Addis Ababa, July 18 (IANS) India has pitched for a global tax regime built into the UN process, rather than being looked at from the point of view of rich countries, in a bid to curb illegal financial flows from the developing world running into some $200 billion annually.
“As far as Global Tax is concerned it is important to understand why this is important for India and the developing world. As of now Official Development Assistance (ODA) globally is in the range of about 135 billion dollars,” said India’s Union State Minister for Finance Jayant Sinha.
“There are various estimates… If you look at tax revenues or illicit financial flows that must be captured within the developing world, those run well over $200 billion by most accounts,” Sinha told the 3rd conference on International Financing for Development (IFD) here.
“That’s why we were pushing so hard — that we move towards the establishment and formulation of a global tax policy from an OECD process to a UN process because OECD process is dominated by rich countries where the developing world has less of a say.”
At the conference, India also represented the G77 countries and along with China, it reflected a strong and shared stand on the issues of international tax architecture where it disagreed with the Organisation for Economic Cooperative and Development (OECD), a club of rich nations.
Indian interlocutors also wanted the conference to go beyond mere talks on development financing to aim at the larger picture of creating a global system conducive to development itself for a much faster and inclusive economic growth in poor and developing countries.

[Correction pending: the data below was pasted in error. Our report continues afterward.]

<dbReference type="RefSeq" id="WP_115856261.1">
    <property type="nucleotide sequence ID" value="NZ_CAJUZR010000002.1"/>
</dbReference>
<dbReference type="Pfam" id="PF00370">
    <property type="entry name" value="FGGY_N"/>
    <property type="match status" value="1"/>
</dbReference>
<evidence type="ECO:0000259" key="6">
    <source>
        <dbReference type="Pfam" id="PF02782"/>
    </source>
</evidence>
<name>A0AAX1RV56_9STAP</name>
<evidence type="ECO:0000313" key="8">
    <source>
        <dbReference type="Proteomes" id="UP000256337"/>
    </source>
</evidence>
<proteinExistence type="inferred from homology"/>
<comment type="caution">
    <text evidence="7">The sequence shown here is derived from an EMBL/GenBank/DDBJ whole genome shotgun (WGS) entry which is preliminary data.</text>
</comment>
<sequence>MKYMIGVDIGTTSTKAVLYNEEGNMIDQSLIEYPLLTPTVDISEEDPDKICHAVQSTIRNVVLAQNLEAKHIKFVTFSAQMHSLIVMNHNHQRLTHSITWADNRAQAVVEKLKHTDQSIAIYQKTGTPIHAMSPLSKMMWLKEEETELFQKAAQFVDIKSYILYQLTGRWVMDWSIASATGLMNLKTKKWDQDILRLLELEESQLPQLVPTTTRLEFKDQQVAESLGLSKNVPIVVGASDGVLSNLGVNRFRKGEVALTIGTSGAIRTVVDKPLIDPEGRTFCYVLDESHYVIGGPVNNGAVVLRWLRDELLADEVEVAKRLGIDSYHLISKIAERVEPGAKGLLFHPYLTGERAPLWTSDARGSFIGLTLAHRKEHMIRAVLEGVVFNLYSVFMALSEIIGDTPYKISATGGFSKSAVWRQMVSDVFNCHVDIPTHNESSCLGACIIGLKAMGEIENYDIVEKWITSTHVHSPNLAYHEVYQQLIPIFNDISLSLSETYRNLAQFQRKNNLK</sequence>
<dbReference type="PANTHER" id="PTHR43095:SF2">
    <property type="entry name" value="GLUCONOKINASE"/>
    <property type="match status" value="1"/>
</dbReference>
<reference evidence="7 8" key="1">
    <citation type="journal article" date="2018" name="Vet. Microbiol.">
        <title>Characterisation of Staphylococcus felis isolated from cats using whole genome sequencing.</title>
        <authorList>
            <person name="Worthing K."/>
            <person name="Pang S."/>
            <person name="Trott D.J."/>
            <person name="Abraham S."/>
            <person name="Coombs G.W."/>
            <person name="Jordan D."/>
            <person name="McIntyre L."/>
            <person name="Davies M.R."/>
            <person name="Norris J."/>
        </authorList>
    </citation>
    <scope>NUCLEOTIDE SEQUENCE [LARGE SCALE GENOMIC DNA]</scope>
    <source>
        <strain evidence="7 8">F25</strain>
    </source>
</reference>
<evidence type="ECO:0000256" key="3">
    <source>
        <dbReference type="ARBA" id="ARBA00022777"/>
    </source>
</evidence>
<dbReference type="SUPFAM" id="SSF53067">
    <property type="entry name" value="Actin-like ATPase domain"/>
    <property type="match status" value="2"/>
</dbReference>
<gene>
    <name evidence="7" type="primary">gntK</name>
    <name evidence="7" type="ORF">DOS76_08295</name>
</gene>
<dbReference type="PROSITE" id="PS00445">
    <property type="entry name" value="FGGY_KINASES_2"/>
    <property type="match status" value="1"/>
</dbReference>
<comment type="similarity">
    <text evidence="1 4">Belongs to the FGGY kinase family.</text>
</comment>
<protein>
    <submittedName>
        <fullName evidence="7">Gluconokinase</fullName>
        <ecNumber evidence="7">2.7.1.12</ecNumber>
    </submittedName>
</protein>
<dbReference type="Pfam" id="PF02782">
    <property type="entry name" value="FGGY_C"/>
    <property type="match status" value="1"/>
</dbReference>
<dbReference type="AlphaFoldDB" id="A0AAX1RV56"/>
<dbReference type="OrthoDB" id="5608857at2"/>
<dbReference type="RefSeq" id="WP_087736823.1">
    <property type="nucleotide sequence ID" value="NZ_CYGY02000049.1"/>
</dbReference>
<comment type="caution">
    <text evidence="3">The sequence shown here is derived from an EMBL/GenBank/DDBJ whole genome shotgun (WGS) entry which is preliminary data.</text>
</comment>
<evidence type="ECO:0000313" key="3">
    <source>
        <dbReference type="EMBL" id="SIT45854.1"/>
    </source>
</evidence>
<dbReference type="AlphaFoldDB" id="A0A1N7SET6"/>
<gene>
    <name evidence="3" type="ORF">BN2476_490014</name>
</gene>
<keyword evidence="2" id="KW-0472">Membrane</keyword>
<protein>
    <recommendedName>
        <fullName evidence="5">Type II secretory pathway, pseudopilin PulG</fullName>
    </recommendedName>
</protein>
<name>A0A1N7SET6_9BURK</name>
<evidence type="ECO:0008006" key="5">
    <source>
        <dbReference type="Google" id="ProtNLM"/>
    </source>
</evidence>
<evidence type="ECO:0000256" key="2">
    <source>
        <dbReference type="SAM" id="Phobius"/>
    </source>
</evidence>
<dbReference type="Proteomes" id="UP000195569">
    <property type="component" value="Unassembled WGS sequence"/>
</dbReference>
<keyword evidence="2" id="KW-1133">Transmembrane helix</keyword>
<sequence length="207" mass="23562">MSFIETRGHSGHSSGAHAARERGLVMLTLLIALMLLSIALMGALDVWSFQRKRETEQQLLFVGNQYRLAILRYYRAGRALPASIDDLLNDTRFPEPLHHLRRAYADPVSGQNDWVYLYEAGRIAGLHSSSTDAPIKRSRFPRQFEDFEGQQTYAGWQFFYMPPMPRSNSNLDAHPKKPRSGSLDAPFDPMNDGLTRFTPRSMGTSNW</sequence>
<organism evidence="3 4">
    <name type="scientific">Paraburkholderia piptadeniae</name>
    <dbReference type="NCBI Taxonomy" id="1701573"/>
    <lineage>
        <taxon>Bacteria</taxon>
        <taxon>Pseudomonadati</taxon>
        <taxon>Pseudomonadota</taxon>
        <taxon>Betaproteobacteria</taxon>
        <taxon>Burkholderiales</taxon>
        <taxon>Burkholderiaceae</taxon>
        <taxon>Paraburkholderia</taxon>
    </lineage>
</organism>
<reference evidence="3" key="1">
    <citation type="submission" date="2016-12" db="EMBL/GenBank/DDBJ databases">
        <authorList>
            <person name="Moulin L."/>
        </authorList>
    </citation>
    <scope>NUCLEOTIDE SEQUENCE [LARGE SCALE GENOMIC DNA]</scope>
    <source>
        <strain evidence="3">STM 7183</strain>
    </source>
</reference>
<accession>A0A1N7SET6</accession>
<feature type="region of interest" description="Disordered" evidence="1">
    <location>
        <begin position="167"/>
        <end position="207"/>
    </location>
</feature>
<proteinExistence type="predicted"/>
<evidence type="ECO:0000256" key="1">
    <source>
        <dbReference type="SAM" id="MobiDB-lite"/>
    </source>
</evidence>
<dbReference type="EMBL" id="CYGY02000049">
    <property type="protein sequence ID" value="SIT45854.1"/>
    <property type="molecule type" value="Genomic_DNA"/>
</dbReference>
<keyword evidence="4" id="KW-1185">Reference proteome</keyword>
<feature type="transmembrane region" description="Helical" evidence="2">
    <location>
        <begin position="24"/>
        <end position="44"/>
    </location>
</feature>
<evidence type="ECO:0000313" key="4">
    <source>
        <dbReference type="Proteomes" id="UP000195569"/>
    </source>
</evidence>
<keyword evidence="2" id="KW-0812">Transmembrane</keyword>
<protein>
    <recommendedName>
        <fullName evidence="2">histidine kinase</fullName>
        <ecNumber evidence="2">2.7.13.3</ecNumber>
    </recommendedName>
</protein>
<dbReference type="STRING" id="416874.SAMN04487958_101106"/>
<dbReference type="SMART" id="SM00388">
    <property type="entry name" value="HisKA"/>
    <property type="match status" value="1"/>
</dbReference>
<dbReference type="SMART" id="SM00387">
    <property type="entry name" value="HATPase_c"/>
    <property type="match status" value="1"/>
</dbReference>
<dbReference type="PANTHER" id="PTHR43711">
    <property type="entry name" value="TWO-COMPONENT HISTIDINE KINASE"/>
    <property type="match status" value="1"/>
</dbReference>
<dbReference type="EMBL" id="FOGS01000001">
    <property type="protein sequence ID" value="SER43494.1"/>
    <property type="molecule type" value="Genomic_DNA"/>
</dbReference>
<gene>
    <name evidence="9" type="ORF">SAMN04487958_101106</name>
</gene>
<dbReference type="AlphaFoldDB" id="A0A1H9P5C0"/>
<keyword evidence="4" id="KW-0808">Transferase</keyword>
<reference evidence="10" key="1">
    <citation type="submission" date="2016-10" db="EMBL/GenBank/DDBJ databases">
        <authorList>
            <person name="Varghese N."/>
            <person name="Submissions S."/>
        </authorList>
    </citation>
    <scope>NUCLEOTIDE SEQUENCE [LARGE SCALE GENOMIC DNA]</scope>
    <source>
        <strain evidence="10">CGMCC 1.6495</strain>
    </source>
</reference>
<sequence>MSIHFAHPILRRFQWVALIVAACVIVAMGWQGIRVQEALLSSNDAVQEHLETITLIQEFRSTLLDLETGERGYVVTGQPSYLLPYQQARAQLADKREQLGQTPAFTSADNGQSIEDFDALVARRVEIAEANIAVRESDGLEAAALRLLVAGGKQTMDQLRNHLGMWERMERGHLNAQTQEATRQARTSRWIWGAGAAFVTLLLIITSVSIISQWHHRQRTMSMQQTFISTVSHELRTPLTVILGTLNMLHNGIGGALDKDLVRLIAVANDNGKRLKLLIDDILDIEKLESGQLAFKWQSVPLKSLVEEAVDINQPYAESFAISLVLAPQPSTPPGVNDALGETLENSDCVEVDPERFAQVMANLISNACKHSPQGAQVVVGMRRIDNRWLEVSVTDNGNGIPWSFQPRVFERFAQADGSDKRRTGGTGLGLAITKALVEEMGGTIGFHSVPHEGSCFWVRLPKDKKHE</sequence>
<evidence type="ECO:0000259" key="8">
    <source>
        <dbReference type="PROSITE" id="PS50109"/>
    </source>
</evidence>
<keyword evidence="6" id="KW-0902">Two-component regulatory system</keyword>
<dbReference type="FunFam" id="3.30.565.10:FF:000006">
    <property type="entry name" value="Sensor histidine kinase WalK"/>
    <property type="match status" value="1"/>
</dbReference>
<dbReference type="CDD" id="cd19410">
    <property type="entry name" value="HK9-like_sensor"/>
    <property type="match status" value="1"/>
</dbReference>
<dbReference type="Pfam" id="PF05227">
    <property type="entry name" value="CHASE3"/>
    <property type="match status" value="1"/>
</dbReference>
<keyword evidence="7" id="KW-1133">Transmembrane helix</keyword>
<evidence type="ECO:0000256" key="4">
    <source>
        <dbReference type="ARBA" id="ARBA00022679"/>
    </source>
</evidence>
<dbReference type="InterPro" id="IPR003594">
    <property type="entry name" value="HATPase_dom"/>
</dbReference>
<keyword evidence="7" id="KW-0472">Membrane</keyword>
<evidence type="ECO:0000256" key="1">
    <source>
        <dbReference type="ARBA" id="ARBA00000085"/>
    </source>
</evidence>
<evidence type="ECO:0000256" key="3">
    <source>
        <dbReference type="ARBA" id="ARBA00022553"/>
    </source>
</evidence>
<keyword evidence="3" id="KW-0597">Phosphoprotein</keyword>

“We have managed to forge a global consensus on some very crucial issues related to the need for balanced development and ensured a commitment of 0.7 percent of GDP from developed nations for ODA. We were able to forward our voice. So the overall outcome has been successful,” said Sinha.
The minister said India has outlined that unless a stronger tax base is built and due tax revenue is captured in the developing world, the rich countries genuinely cannot progress. Therefore, it was in the interests of the entire global community for a robust tax base in emerging economies.
Sinha said if one moves to a UN process on this with intergovernmental consultations there would be a more equitable and responsive tax policy for the developing world, he said, while pushing for two upcoming conferences in New York and Paris on poverty, inequality and change.
Countries are deliberating to find the estimated $2.5 trillion that is needed each year to meet the proposed Sustainable Development Goals (SDGs) that are successors to UN-mandated Millennium Development Goals (MDGs) programme adopted in 2000.
Sinha said the move to give the UN body on taxation issues a more governmental representation and equitable geographical representation will greatly strengthen the voice of developing nations.
“There are pressing issues when it comes to tax discussion. But they are not being given the proper attention they require? Why are these issues not being addressed is what mainly India focused on”, said Vanessa Inko-Dokubo, policy advisor at Oxfam International.
Counsellor Amit Narang from the Permanent Mission of India to the UN said this was the perfect opportunity for ensuring a global financial system that is pro-development.
The story does not end here, said Sinha, who ensured India’s due role in the “Addis Ababa Action Agenda”. He said this was just one more step in such engagements, and that the process must continue to ensure an equitable global tax policy reflecting the needs of developing nations.
(Hadra Ahmed can be reached at firstname.lastname@example.org)